Each contractor uses the #3 release form once only per construction project.
Be very aware when you use this document. It can release your lien rights 100%. If you should be using a #1 instead then don't use the #3.
This lien release/lien waiver does not have a 'release thru' date like the first two lien waivers do, as this #3 lien waiver is for the final payment on the project.
You will enter the total dollar amount, the same amount your final invoice is for, on the lien waiver.
Do NOT submit the #3 lien waiver until you are certain that you are finished on the project and will not be back to do any other work.
If you do submit the #3 release, and then you do go back and perform additional work on the project, then you'll have to issue another preliminary notice on the project to protect your mechanic's lien rights.
It can get really involved and complicated, and expensive, to have to re-prelim projects.
The easiest way to avoid that is to NOT issue that #3 lien waiver until you know that you are done on the project and that the dollar amount you are entering on that #3 lien waiver is indeed the full and final amount owed to you.
Once you have received this final payment and it has cleared your customer's bank account, you will then submit the #4 release.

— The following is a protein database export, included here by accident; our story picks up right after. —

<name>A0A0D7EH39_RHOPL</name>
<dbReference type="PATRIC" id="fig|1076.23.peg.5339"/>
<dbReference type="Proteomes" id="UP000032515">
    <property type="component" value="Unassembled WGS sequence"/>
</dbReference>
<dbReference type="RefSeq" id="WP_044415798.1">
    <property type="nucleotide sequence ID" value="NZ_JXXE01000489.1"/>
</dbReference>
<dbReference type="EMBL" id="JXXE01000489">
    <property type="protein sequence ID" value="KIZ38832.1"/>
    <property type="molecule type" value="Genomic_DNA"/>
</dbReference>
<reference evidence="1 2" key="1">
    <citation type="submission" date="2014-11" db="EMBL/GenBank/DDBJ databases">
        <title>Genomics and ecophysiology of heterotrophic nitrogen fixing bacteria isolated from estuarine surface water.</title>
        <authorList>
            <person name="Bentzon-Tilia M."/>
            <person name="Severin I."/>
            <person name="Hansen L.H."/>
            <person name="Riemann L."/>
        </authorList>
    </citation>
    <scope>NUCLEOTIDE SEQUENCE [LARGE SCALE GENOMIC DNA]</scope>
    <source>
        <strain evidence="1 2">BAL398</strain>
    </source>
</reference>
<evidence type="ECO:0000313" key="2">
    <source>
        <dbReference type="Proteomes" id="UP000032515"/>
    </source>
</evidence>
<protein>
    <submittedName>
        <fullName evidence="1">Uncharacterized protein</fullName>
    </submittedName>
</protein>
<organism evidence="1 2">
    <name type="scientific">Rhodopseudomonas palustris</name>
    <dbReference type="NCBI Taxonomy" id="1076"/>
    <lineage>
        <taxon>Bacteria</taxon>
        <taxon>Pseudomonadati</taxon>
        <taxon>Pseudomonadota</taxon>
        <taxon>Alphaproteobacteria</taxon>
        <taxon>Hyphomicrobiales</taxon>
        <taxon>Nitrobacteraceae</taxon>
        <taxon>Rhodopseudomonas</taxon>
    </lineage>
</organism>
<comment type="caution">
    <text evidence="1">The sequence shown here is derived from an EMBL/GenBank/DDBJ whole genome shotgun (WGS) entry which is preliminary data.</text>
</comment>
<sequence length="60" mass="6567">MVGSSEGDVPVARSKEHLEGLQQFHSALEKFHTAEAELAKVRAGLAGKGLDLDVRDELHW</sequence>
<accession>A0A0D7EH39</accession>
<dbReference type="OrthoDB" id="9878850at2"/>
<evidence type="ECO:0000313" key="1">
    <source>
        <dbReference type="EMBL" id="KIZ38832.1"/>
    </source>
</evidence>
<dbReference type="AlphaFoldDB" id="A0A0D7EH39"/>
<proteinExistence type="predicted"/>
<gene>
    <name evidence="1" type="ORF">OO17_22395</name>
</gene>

The Unconditional Waiver and Release Upon Final Payment form, also known as the #4 lien waiver/lien release form, is used after you've collected the final payment on the project and it has cleared the banks.
As with the #3 release form, you'll use this #4 release form only once per project.
The #4 release/waiver form releases 100% of your lien rights on the project.
Use this form *only* after you've received the final payment on a project and it has fully cleared the bank.
Any entity working on a construction project that has lien rights will undoubtedly be required to submit mechanics lien waivers.
You'll always submit them with your invoices, to your customer(s).
Typically every supplier, subcontractor, and direct contractor will submit lien waiver/release forms to their respective customers.